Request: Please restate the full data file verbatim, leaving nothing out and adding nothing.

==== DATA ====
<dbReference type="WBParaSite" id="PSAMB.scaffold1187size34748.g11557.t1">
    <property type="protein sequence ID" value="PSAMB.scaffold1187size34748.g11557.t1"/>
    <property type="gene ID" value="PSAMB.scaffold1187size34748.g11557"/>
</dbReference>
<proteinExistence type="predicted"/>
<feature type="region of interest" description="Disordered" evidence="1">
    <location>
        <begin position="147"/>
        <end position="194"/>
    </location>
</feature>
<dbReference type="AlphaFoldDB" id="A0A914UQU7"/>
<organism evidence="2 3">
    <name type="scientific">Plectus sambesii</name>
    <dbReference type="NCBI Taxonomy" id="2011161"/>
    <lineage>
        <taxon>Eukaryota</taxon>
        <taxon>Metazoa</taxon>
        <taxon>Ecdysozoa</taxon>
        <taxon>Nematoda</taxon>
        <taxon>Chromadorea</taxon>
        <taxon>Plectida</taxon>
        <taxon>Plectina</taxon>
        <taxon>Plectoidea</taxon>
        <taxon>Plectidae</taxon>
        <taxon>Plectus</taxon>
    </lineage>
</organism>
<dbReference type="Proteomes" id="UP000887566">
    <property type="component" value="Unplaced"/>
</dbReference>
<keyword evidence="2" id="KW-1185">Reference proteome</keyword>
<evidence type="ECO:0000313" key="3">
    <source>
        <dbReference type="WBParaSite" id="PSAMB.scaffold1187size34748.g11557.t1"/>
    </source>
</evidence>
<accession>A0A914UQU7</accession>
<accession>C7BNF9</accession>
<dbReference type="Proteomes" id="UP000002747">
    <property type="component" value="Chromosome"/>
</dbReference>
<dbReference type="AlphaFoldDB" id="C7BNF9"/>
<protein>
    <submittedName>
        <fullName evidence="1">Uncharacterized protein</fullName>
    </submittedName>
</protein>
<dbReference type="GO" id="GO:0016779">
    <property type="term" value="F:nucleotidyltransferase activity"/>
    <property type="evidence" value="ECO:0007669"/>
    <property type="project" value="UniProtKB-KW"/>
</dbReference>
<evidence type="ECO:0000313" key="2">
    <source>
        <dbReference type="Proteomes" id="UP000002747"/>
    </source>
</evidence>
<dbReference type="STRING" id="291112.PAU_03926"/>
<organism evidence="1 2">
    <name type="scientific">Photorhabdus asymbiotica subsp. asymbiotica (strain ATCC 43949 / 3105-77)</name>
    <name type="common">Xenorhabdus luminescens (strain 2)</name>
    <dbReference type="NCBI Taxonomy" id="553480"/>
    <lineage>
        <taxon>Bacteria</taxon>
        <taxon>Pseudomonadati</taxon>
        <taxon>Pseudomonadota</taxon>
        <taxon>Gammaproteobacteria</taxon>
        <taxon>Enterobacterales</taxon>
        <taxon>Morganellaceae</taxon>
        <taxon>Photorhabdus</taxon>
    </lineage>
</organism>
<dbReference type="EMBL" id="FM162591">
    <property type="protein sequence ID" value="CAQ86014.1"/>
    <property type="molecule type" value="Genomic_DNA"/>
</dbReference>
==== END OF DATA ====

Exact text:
<dbReference type="WBParaSite" id="PSAMB.scaffold1187size34748.g11557.t1">
    <property type="protein sequence ID" value="PSAMB.scaffold1187size34748.g11557.t1"/>
    <property type="gene ID" value="PSAMB.scaffold1187size34748.g11557"/>
</dbReference>
<proteinExistence type="predicted"/>
<feature type="region of interest" description="Disordered" evidence="1">
    <location>
        <begin position="147"/>
        <end position="194"/>
    </location>
</feature>
<dbReference type="AlphaFoldDB" id="A0A914UQU7"/>
<organism evidence="2 3">
    <name type="scientific">Plectus sambesii</name>
    <dbReference type="NCBI Taxonomy" id="2011161"/>
    <lineage>
        <taxon>Eukaryota</taxon>
        <taxon>Metazoa</taxon>
        <taxon>Ecdysozoa</taxon>
        <taxon>Nematoda</taxon>
        <taxon>Chromadorea</taxon>
        <taxon>Plectida</taxon>
        <taxon>Plectina</taxon>
        <taxon>Plectoidea</taxon>
        <taxon>Plectidae</taxon>
        <taxon>Plectus</taxon>
    </lineage>
</organism>
<dbReference type="Proteomes" id="UP000887566">
    <property type="component" value="Unplaced"/>
</dbReference>
<keyword evidence="2" id="KW-1185">Reference proteome</keyword>
<evidence type="ECO:0000313" key="3">
    <source>
        <dbReference type="WBParaSite" id="PSAMB.scaffold1187size34748.g11557.t1"/>
    </source>
</evidence>
<accession>A0A914UQU7</accession>
<accession>C7BNF9</accession>
<dbReference type="Proteomes" id="UP000002747">
    <property type="component" value="Chromosome"/>
</dbReference>
<dbReference type="AlphaFoldDB" id="C7BNF9"/>
<protein>
    <submittedName>
        <fullName evidence="1">Uncharacterized protein</fullName>
    </submittedName>
</protein>
<dbReference type="GO" id="GO:0016779">
    <property type="term" value="F:nucleotidyltransferase activity"/>
    <property type="evidence" value="ECO:0007669"/>
    <property type="project" value="UniProtKB-KW"/>
</dbReference>
<evidence type="ECO:0000313" key="2">
    <source>
        <dbReference type="Proteomes" id="UP000002747"/>
    </source>
</evidence>
<dbReference type="STRING" id="291112.PAU_03926"/>
<organism evidence="1 2">
    <name type="scientific">Photorhabdus asymbiotica subsp. asymbiotica (strain ATCC 43949 / 3105-77)</name>
    <name type="common">Xenorhabdus luminescens (strain 2)</name>
    <dbReference type="NCBI Taxonomy" id="553480"/>
    <lineage>
        <taxon>Bacteria</taxon>
        <taxon>Pseudomonadati</taxon>
        <taxon>Pseudomonadota</taxon>
        <taxon>Gammaproteobacteria</taxon>
        <taxon>Enterobacterales</taxon>
        <taxon>Morganellaceae</taxon>
        <taxon>Photorhabdus</taxon>
    </lineage>
</organism>
<dbReference type="EMBL" id="FM162591">
    <property type="protein sequence ID" value="CAQ86014.1"/>
    <property type="molecule type" value="Genomic_DNA"/>
</dbReference>